One of the problems with the current model of American jurisprudence, under which the word “unconstitutional” effectively means “at odds with the conscience of Anthony Kennedy, depending on what he had for breakfast that day,” is that nobody, including the justice himself, seems to know what Kennedy is going to think — or, more accurately, feel; it isn’t clear that he thinks at all — from day to day. Given that the only operative constraint on judicial supremacy at the moment is shame, we should be grateful that the Framers had the foresight to put some things into very plain language.
“Congress shall make no law respecting an establishment of religion, or prohibiting the free exercise thereof; or abridging the freedom of speech, or of the press; or the right of the people peaceably to assemble, and to petition the Government for a redress of grievances.” We have had a great many stupid and dishonest fights over what “an establishment of religion” means — as though the ratifiers of the Constitution, many of whom lived in states with established churches, did not know what an established church was. But religion makes people crazy with dread and loathing (cf. Thomas Jefferson, Thomas Paine) and so we’ll probably have that fight over and over again until we have a summary execution every time the elected dogcatcher of Oatmeal, Ohio, wishes the deputy dogcatcher a “merry Christmas.”
But we’ve been pretty good about the non-religious parts of the First Amendment, the freedom of speech and the freedom of the press. As my colleague Charles C. W. Cooke often observes, the United States is practically unique in the world in its near-absolute commitment to free speech, which is shocking and wondrous for Charlie, an Englishman born at the close of the 20th century and therefore mostly unaccustomed to the enjoyment of English liberty.
They do things differently in New Zealand, another reminder that even among the English-speaking peoples, the American people are a tribe apart. New Zealand has just banned a highly regarded novel for young adults, titled Into the River. A Christian group, Family First, filed a complaint with New Zealand’s Film and Literature Board of Review protesting the novel’s depictions of sex and drug use, and its profanity.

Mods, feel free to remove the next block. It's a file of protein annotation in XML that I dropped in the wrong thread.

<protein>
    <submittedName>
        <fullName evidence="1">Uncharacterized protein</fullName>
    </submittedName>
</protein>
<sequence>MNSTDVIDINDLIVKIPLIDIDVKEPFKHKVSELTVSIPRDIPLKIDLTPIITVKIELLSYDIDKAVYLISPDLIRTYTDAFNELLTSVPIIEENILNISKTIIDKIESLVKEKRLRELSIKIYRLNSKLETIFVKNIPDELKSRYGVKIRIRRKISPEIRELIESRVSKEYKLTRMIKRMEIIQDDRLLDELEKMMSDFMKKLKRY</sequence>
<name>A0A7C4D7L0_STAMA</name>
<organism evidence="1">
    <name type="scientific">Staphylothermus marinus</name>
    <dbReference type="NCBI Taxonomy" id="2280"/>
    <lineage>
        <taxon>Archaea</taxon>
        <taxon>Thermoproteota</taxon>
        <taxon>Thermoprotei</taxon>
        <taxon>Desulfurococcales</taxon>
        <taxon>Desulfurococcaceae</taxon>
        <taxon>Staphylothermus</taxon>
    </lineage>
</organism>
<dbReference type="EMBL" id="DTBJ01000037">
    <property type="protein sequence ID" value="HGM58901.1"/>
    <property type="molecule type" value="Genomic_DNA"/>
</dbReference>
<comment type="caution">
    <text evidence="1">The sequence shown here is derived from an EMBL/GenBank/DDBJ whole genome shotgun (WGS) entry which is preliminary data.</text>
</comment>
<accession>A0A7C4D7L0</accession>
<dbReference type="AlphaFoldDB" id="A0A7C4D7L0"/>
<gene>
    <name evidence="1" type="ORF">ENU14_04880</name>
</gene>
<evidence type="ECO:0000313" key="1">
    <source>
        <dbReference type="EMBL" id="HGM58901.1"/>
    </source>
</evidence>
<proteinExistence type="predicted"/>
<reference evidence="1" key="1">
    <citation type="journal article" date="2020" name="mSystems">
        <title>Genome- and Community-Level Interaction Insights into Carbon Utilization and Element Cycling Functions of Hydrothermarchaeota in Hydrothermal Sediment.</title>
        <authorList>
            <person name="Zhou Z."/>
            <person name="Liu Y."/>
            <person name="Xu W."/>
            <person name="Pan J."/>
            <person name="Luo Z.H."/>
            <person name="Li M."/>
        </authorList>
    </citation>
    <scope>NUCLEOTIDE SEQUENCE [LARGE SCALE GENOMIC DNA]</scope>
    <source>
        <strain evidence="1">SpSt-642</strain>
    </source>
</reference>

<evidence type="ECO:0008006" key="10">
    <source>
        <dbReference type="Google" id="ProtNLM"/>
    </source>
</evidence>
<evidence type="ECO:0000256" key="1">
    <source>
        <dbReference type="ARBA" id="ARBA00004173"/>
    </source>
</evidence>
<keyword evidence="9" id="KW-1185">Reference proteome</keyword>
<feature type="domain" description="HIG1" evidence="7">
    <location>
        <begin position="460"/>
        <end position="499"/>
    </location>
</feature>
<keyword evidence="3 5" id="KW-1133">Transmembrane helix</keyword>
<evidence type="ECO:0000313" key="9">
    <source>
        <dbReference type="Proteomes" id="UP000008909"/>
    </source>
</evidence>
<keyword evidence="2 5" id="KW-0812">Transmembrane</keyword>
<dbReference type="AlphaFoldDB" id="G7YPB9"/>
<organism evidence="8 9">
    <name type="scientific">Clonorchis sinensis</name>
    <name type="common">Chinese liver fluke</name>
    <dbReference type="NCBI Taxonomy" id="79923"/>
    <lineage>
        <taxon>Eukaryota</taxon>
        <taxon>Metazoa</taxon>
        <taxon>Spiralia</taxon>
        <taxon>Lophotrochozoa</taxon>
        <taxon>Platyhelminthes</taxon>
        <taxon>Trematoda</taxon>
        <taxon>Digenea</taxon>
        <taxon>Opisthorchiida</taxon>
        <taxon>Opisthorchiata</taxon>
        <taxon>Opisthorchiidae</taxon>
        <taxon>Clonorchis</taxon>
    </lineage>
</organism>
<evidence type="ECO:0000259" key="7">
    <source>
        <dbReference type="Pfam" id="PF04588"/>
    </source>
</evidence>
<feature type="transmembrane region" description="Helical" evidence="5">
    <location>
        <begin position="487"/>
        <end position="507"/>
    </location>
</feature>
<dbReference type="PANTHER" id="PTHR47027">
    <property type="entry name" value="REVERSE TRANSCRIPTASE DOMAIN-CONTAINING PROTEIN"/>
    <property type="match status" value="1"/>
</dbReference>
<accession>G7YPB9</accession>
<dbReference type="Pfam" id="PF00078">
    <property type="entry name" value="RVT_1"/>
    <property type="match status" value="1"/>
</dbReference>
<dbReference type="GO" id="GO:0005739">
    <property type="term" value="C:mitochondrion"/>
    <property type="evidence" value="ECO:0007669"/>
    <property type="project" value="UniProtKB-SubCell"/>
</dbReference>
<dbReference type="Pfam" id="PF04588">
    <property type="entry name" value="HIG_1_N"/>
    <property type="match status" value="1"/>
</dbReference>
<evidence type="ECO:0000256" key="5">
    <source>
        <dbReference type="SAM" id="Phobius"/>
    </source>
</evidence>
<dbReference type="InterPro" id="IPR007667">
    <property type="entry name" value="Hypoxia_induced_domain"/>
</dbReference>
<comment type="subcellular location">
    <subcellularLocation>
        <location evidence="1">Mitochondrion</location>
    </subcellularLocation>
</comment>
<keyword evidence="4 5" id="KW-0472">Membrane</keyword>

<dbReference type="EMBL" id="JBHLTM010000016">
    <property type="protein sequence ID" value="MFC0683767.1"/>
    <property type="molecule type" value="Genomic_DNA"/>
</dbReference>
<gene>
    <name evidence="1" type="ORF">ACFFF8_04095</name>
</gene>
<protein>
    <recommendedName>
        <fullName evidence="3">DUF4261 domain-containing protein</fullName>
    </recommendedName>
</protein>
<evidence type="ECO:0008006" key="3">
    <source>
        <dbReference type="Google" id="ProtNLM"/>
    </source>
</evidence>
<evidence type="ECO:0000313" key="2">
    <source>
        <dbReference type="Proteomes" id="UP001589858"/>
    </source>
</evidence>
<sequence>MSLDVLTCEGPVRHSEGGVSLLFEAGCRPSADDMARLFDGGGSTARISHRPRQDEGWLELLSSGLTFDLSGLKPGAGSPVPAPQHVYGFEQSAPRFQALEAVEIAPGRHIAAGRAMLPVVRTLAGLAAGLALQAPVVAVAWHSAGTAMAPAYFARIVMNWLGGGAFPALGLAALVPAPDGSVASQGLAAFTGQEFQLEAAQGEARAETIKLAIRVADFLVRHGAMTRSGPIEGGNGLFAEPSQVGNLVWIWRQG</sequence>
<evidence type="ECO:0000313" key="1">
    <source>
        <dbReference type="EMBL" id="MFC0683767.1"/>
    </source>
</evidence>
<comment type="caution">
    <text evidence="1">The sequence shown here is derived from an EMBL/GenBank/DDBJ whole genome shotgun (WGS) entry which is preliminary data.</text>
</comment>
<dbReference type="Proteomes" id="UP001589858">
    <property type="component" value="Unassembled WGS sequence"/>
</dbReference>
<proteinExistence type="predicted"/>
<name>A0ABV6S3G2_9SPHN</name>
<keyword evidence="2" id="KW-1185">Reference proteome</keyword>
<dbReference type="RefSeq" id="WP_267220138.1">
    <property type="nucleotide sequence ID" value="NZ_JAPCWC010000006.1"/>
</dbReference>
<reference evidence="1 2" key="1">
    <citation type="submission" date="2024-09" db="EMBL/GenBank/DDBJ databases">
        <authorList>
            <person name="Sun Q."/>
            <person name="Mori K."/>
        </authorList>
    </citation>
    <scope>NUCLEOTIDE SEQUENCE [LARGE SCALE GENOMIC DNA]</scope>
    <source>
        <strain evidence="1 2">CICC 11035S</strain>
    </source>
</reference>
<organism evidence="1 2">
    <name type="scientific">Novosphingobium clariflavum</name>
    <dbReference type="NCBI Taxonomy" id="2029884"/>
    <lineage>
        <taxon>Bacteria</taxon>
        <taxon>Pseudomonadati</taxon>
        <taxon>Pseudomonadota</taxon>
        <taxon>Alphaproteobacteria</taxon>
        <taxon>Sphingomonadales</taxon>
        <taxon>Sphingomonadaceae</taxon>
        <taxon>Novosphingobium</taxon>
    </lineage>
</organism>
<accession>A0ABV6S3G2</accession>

The book contains a coarse slang expression for the female genitalia; I am not sure which one it is, but, insofar as I am familiar with the options offered by the English language, almost any of them is a good synonym for the sort of people who ban books.
“It is currently being pulled from libraries, schools, and bookshops around the country,” reads the account in the Guardian. Those are chilling words, but they are not so chilling to my ear as “Film and Literature Board of Review.” No free country needs such a thing. Give it whatever anodyne name you like, it is nothing more or less than the polite and well-scrubbed version of the crowd of book-burners — book-burners with official sanction. It is not a crime to possess the book in New Zealand, but it is a crime to distribute it, so the novel must be passed around like samizdat in the old Soviet Union.
That being said, it is impossible for me to imagine how otherwise civilized people — inheritors of the same English liberty that informed our own Founders — could have so little confidence in their ability to conduct their own lives and raise their own children that they feel it necessary to turn to the bayonets of the state to suppress a novel aimed at teenage boys. Literary rapacity is not one of the characteristic vices of the 21st-century adolescent in the English-speaking world.
Even so, I prefer the Kiwi censors to our own would-be speech police. We Americans are not immune from moral paroxysm, but our national gestures in the direction of prudery are, like the pornography at which they are sometimes directed, sterile. Conversely, Harry Reid and other leading Democrats have had a measure of success in persuading Americans that political speech ought to be policed in order to prevent our politics — our holy politics! — from being corrupted by money. That sex is cheap and money is dear is a lesson that cannot have been wasted on Mrs. Clinton, who is a personal acquaintance of Bill Clinton. So she argues for an inversion of the First Amendment, extending its protections to the pornography the Framers never contemplated and excluding from its protection the very political criticism that is the entire reason free speech was codified in the Bill of Rights in the first place. It is not coincidental that the fundamental issue in Citizens United was whether the government could ban the showing of a film critical of Mrs. Clinton.
Even as we resist the moralistic censors, we might consider that their hearts are, in their way, in the right place. The political censors merit no such grace: They are naked totalitarians seeking to use the force of the state — men with guns, prison cells — to ensure that political debate is conducted exclusively on terms of which they approve and in media of their choosing.
The First Amendment is a guarantor of our basic civil liberties, assuming that Anthony Kennedy feels it to be so on any given Monday.
The failsafe is the next amendment.
— Kevin D. Williamson is roving correspondent at National Review.